• FW
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  • Omicron changes to COVID regulations, Westminster, 30 Nov 2021

The Omicron variant should be a reminder that no one is safe until everyone is safe.

I first of all would like to just say Happy Saint Andrews Day to all Scots across the Parliamentary Estate whether born in Scotland or adopted Scots like myself.

Obviously we’re here to talk about this new variant of concern Omicron and it’s quite clear that we’re in the early days of this, and we need more research.

But it is a heavily mutated variant, and looking at the mutations, it includes mutations that do suggest increased transmitability, and also mutations that are associated with immune escape.

And that’s what’s causing the concern.

We see cases surging in South Africa, but we do not yet have proof that those surges are directly related to Omicron. One thing that has emerged from South Africa is evidence of re-infection of people with previous proven COVID infections. And that’s something that we haven’t seen so often during the pandemic.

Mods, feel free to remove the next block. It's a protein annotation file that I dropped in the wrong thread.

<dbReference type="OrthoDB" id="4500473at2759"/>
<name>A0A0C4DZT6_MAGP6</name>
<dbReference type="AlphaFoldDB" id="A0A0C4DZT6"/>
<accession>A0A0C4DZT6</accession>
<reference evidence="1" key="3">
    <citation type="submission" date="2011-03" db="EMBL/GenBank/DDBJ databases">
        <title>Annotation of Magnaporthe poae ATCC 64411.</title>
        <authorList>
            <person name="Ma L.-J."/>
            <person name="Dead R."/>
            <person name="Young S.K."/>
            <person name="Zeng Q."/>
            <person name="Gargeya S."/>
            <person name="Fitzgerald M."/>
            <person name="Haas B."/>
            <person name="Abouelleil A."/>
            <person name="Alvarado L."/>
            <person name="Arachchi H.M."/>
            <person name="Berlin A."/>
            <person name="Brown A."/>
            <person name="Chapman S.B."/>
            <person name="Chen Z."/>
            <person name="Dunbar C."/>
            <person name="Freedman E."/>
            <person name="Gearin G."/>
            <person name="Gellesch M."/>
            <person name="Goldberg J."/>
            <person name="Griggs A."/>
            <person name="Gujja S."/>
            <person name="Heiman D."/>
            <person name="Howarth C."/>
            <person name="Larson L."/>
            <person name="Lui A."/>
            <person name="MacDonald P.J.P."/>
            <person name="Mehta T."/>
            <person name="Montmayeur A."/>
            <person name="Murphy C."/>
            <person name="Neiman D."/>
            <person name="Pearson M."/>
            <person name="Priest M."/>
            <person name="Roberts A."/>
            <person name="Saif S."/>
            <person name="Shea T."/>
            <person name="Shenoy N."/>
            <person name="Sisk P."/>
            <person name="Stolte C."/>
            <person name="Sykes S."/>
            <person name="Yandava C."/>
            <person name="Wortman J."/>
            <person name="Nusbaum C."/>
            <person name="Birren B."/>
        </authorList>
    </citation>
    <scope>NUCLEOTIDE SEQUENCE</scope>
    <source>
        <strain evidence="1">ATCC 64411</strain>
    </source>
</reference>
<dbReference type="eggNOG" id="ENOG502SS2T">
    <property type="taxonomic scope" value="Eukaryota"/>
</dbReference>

To respond to the member for Altrincham and Sale West, I would have to say, he talks about people’s freedom to choose what they do, but the person they might infect actually has the choice removed from them.

Particularly people who are immuno-suppressed, or who are vulnerable. It is a network. And, if you’ve ever seen that little GIF – where someone drops a pingpong ball onto mousetraps – you will realise the way things spread.

YOU may have a choice; I, as an immuno-suppressed person, may therefore not.

Intervention: Isn’t exactly the same thing true of flu?

The thing is, we don’t suffer the same deaths, hospitalisations or outcome from flu. We don’t. If you look at 170,000 deaths over the last 18 months in the UK. We certainly have bad flu winters, where we can get up in the teens, towards 20,000, but we have never got close to 170,000 over 18 months.

Intervention: She’s referring to a period when we didn’t have vaccination; am I not right in thinking that in a vaccinated population, the case fatality rate of COVID is not actually remarkably different from that of influenza.